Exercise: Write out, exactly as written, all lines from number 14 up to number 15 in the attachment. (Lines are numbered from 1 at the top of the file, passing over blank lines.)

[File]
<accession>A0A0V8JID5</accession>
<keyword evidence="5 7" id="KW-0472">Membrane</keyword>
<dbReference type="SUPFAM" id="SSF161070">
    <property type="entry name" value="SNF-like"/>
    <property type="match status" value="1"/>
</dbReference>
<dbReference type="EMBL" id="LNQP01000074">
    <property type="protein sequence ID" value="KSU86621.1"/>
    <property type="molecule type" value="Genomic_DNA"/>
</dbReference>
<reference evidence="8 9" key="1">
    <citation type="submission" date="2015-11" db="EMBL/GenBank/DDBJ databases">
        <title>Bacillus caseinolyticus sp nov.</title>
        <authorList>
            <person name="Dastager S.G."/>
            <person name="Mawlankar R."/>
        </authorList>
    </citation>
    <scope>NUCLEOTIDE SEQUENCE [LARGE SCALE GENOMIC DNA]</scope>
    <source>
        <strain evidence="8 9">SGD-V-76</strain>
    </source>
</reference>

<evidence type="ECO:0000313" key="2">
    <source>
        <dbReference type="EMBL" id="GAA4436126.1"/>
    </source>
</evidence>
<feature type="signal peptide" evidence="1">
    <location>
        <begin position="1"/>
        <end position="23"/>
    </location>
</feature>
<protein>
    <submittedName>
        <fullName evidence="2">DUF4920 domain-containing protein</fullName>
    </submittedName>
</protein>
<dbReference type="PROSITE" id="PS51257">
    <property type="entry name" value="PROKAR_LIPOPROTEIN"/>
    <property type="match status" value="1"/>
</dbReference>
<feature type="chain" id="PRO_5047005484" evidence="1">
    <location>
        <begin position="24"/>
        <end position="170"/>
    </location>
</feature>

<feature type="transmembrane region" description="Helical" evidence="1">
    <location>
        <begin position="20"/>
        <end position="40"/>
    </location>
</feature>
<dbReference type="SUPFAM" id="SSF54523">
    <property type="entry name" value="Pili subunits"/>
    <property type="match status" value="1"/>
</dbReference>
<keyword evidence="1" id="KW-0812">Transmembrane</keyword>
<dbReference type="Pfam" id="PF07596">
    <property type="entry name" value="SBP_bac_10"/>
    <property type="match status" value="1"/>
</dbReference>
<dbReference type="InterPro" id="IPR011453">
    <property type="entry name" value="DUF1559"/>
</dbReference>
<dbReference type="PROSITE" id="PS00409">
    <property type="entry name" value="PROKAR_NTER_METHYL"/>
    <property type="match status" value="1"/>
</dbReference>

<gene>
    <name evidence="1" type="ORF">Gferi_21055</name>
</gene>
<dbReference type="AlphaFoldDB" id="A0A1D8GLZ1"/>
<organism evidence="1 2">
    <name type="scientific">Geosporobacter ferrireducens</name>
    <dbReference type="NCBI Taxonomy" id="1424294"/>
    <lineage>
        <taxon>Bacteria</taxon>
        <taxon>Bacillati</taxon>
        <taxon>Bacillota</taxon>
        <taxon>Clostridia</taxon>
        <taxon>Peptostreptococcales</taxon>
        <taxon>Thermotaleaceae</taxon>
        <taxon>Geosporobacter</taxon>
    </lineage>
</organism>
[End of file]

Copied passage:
        <authorList>
            <person name="Dastager S.G."/>